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Bacterial Symbiosis in Ascidians

Final Report Summary - SYMASC (Bacterial Symbiosis in Ascidians)

SYMASC: Bacterial Symbiosis in Ascidians
P.I. Susanna López-Legentil, The iMESA Lab, slopezlegentil@me.com

The study of invertebrate-microbial associations is emerging as a prominent field in marine biology and biotechnology, with vast implications that range from a fundamental knowledge of host ecology and symbiont biodiversity to the advanced understanding of natural products discovery and sustainable production. While considerable incentives exist to unravel the complex metabolic interactions between host invertebrates and symbiotic microbes, basic questions regarding the biodiversity and stability of these relationships remain unanswered. As a result of this IRG grant, we have now learned that:
• The ascidian microbiota is clearly differentiated from free-living seawater microbial communities and includes symbiont lineages shared with other invertebrate hosts as well as unique, ascidian-specific phylotypes. Several rare seawater microbes are markedly enriched in the ascidian microbiota, suggesting that the rare biosphere of seawater may act as a conduit for horizontal symbiont transfer among hosts.
• The complex ascidian microbiota revealed herein appears to be maintained by the dynamic microenvironments within the ascidian tunic, offering optimal conditions for different metabolic pathways such as ample chemical substrate (ammonia-rich host waste) and physical habitat (high oxygen, low irradiance) for nitrification. Thus, ascidian hosts provide unique and fertile niches for diverse microorganisms and may represent an important and previously unrecognized habitat for nitrite/nitrate regeneration in coral reef ecosystems.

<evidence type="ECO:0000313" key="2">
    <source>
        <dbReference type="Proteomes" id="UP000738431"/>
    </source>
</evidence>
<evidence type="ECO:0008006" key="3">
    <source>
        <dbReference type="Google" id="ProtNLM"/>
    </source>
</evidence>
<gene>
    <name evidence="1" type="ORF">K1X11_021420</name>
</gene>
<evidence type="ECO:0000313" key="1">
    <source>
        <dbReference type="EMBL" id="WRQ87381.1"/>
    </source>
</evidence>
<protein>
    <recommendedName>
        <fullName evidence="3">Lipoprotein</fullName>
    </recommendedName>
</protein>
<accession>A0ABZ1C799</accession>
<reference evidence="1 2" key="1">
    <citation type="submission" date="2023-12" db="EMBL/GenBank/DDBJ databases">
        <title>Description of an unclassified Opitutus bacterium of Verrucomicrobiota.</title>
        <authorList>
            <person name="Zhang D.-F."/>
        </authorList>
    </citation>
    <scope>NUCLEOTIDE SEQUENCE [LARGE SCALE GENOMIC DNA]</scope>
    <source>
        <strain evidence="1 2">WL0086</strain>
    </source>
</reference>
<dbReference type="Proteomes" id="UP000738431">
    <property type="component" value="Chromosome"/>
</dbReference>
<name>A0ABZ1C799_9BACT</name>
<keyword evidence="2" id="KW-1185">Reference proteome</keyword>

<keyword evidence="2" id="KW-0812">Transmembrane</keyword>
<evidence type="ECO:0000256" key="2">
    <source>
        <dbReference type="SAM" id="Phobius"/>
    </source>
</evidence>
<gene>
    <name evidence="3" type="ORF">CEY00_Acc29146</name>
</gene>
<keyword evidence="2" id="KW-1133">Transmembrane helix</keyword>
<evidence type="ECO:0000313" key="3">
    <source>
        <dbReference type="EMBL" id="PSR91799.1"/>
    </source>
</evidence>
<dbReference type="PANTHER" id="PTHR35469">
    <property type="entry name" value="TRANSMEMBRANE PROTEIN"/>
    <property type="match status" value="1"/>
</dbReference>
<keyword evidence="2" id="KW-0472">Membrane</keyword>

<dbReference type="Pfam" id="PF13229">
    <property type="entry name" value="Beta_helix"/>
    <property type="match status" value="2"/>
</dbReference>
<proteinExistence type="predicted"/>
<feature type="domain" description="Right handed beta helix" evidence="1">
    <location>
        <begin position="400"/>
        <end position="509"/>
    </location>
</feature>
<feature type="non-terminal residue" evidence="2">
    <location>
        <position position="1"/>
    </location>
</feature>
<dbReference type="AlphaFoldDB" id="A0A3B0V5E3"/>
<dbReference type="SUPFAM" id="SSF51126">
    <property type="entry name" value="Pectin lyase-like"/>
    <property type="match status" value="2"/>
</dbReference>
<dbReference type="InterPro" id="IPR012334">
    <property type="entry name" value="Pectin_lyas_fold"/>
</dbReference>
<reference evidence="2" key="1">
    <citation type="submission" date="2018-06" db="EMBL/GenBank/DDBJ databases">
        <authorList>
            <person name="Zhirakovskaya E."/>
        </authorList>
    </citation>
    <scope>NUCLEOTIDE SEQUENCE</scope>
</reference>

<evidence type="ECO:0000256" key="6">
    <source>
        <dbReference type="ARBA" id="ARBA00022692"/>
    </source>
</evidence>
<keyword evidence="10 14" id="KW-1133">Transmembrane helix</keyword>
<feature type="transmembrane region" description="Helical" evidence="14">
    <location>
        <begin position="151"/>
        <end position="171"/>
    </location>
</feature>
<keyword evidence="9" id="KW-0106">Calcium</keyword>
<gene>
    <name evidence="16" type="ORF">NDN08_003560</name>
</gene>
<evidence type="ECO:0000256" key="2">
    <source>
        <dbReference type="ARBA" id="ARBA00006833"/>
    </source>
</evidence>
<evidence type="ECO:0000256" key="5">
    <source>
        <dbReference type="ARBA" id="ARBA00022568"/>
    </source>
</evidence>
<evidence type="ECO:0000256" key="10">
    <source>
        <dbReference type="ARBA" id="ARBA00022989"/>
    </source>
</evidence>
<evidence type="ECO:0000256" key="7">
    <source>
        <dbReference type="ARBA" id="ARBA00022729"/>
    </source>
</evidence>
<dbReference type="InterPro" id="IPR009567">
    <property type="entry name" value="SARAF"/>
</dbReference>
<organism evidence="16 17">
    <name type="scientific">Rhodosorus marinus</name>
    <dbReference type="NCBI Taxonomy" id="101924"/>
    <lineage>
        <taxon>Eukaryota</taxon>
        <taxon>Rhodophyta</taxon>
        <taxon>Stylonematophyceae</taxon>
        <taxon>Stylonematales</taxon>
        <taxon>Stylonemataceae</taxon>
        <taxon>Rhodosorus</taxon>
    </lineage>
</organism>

• Ascidian-microbial associations appear to be stable over time, at least for colonial species. Bacteria are generally present in both adults and larvae suggesting that some degree of vertical transmission also exists. Our results indicate that symbiotic relationships between ascidians and bacteria are unique and independent of fluctuating biotic and abiotic factors, such as the host’s life-cycle, host stress levels and ambient seawater temperature.
• Finally, using an invasive ascidian (Styela plicata) as a model species, we have learned that diverse and variable bacterial communities also inhabit the tunic of invasive species, including environmental and host-associated bacterial lineages that appear to be re-established each host generation. We believe that bacterial communities in S. plicata are dynamic and have the potential to aid host acclimation to new habitats by establishing relationships with beneficial, locally sourced bacteria.
The multi-scale and interdisciplinary research approach used here represents the first holistic account of host-symbiont interactions between ascidians and microbes. The full completion of this research proposal has yielded substantial advancements in the field of invertebrate-microbial symbioses, including a better understanding of how these symbionts respond to changing environmental conditions and interact with their hosts. The research conducted here has also provided new insights into the short-term vulnerability and long-term resilience of these important benthic organisms, as well as some preliminary information on the potential importance of bacterial associates for invasive processes. We hope that this information will set a useful baseline for future studies and to design adequate management plans to ensure the long-term preservation of the existent biodiversity.